As many as 100,000 farmers have reportedly clashed with police in Southwest China during a massive demonstration against being displaced for a new hydroelectric power project.

The violence apparently erupted Thursday as the farmers demanded better compensation for their land to be flooded by a new dam project in China's Sichuan Province.

Hong Kong's Daily Sun newspaper reports several people were killed and dozens more injured when up to 10,000 armed policemen were dispatched to the region to restore order.

Martin Baker works with the environmental group, Greenpeace, in its Hong Kong office. He says this is not the first time farmers' grievances have led to violent protests over Chinese dam projects. "Not the first by any means," he emphasized. "In other dams protests it's been loss of agricultural land, its been threats to downriver communities, it may have been low compensation payouts or the quality of accommodation that people are moved to."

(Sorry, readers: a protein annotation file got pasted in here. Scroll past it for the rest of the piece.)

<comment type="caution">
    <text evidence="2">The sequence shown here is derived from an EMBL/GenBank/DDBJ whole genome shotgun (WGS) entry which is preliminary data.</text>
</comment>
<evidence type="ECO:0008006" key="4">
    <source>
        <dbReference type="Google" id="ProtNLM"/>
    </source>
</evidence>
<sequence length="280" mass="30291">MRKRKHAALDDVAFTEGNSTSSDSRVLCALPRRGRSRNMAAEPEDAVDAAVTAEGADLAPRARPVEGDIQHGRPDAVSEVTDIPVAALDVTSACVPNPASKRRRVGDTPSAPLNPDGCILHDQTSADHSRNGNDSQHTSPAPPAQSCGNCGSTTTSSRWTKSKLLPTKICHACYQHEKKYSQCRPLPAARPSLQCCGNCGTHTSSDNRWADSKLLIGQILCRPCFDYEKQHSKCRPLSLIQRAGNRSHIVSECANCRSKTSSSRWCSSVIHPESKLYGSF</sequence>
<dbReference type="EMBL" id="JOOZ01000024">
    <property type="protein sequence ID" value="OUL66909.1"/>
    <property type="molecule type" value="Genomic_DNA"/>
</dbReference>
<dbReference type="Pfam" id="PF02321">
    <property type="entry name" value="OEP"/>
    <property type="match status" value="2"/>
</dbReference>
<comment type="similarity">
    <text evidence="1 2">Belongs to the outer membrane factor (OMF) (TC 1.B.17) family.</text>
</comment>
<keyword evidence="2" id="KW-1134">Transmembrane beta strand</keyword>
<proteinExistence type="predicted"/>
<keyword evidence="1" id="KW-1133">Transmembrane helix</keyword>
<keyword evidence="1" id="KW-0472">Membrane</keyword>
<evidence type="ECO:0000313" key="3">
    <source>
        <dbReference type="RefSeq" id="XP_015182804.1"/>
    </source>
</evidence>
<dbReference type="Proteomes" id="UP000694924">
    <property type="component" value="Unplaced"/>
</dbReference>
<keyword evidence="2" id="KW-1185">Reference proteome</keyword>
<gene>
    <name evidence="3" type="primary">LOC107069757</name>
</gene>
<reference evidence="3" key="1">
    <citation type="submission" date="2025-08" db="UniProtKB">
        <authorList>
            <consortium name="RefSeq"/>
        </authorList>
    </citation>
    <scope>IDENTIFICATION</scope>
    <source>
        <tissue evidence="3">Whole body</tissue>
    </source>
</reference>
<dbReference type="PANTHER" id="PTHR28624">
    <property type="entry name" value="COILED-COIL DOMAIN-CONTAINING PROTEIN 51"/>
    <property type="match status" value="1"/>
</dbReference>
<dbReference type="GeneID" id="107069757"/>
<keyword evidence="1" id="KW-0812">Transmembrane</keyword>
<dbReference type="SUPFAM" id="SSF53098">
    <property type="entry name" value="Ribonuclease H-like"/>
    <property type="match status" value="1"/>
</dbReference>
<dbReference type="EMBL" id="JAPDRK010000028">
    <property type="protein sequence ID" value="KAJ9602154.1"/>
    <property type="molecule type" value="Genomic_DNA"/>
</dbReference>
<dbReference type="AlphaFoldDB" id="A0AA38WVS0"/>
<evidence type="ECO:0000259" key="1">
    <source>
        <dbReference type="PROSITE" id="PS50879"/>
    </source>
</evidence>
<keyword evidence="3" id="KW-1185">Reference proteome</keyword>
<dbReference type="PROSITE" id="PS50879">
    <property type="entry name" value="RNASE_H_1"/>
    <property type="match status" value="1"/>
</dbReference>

China's energy deficit is driving a number of large-scale hydroelectric projects around the country, often mired in similar protests. Supporters of the dams, including the World Bank, insist the projects are safe, clean alternatives to heavily polluting coal furnaces. Seven of the world's 10 most polluted cities are in China, and coal pollution has been blamed for 100,000 deaths annually.

But critics of the largest dam projects, like Greenpeace, say authorities displace millions of farmers and at the same time, other less disruptive renewable energy sources go unused. ""Like there's a huge wind resource and also huge solar power resource which could be less damagingly exploited," said Mr. Baker.

The Dadu River project at the center of last week's clashes is expected to force 100,000 farmers off their land when the new dam floods the region.

The dam will have three different turbines, and when it is completed in 2010 will be the fifth largest hydroelectric station in China.